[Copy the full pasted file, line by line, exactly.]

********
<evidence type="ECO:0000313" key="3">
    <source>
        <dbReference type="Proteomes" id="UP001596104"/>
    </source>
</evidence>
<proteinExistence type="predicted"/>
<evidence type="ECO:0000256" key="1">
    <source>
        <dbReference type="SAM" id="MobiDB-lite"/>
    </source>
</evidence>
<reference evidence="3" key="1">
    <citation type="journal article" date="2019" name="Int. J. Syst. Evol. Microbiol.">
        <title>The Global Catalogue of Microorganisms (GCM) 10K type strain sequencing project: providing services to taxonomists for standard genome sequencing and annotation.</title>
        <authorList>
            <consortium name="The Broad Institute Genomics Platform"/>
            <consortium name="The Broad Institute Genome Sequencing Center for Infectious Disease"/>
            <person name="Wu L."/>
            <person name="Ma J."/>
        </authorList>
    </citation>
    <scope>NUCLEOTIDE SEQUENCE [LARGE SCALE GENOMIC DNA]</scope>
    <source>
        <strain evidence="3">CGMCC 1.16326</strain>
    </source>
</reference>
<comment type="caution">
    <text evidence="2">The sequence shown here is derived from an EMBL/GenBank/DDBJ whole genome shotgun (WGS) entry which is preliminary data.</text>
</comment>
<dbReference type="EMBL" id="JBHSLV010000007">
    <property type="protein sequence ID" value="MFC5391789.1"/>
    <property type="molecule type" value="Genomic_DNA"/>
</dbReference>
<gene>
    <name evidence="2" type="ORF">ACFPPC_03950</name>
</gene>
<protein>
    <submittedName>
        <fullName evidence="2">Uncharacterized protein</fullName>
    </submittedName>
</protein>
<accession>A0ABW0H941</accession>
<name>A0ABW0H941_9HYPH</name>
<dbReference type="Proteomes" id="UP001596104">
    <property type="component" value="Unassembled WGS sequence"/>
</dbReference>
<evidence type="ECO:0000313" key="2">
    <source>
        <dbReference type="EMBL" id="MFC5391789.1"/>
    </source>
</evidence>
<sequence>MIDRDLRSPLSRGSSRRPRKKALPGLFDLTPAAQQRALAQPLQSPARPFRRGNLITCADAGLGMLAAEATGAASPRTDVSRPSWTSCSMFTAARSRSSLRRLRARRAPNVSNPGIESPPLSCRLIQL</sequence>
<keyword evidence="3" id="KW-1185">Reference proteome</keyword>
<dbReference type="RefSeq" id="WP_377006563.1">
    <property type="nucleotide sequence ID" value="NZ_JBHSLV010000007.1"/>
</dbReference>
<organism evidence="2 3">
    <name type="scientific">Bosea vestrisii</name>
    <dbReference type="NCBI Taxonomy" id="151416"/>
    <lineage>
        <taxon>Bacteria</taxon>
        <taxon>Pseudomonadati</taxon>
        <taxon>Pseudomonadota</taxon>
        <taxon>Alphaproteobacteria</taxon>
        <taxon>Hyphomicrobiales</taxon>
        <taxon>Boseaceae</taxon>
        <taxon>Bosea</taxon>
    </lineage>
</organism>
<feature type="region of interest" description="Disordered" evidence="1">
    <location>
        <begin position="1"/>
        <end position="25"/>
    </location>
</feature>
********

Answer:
<evidence type="ECO:0000313" key="3">
    <source>
        <dbReference type="Proteomes" id="UP001596104"/>
    </source>
</evidence>
<proteinExistence type="predicted"/>
<evidence type="ECO:0000256" key="1">
    <source>
        <dbReference type="SAM" id="MobiDB-lite"/>
    </source>
</evidence>
<reference evidence="3" key="1">
    <citation type="journal article" date="2019" name="Int. J. Syst. Evol. Microbiol.">
        <title>The Global Catalogue of Microorganisms (GCM) 10K type strain sequencing project: providing services to taxonomists for standard genome sequencing and annotation.</title>
        <authorList>
            <consortium name="The Broad Institute Genomics Platform"/>
            <consortium name="The Broad Institute Genome Sequencing Center for Infectious Disease"/>
            <person name="Wu L."/>
            <person name="Ma J."/>
        </authorList>
    </citation>
    <scope>NUCLEOTIDE SEQUENCE [LARGE SCALE GENOMIC DNA]</scope>
    <source>
        <strain evidence="3">CGMCC 1.16326</strain>
    </source>
</reference>
<comment type="caution">
    <text evidence="2">The sequence shown here is derived from an EMBL/GenBank/DDBJ whole genome shotgun (WGS) entry which is preliminary data.</text>
</comment>
<dbReference type="EMBL" id="JBHSLV010000007">
    <property type="protein sequence ID" value="MFC5391789.1"/>
    <property type="molecule type" value="Genomic_DNA"/>
</dbReference>
<gene>
    <name evidence="2" type="ORF">ACFPPC_03950</name>
</gene>
<protein>
    <submittedName>
        <fullName evidence="2">Uncharacterized protein</fullName>
    </submittedName>
</protein>
<accession>A0ABW0H941</accession>
<name>A0ABW0H941_9HYPH</name>
<dbReference type="Proteomes" id="UP001596104">
    <property type="component" value="Unassembled WGS sequence"/>
</dbReference>
<evidence type="ECO:0000313" key="2">
    <source>
        <dbReference type="EMBL" id="MFC5391789.1"/>
    </source>
</evidence>
<sequence>MIDRDLRSPLSRGSSRRPRKKALPGLFDLTPAAQQRALAQPLQSPARPFRRGNLITCADAGLGMLAAEATGAASPRTDVSRPSWTSCSMFTAARSRSSLRRLRARRAPNVSNPGIESPPLSCRLIQL</sequence>
<keyword evidence="3" id="KW-1185">Reference proteome</keyword>
<dbReference type="RefSeq" id="WP_377006563.1">
    <property type="nucleotide sequence ID" value="NZ_JBHSLV010000007.1"/>
</dbReference>
<organism evidence="2 3">
    <name type="scientific">Bosea vestrisii</name>
    <dbReference type="NCBI Taxonomy" id="151416"/>
    <lineage>
        <taxon>Bacteria</taxon>
        <taxon>Pseudomonadati</taxon>
        <taxon>Pseudomonadota</taxon>
        <taxon>Alphaproteobacteria</taxon>
        <taxon>Hyphomicrobiales</taxon>
        <taxon>Boseaceae</taxon>
        <taxon>Bosea</taxon>
    </lineage>
</organism>
<feature type="region of interest" description="Disordered" evidence="1">
    <location>
        <begin position="1"/>
        <end position="25"/>
    </location>
</feature>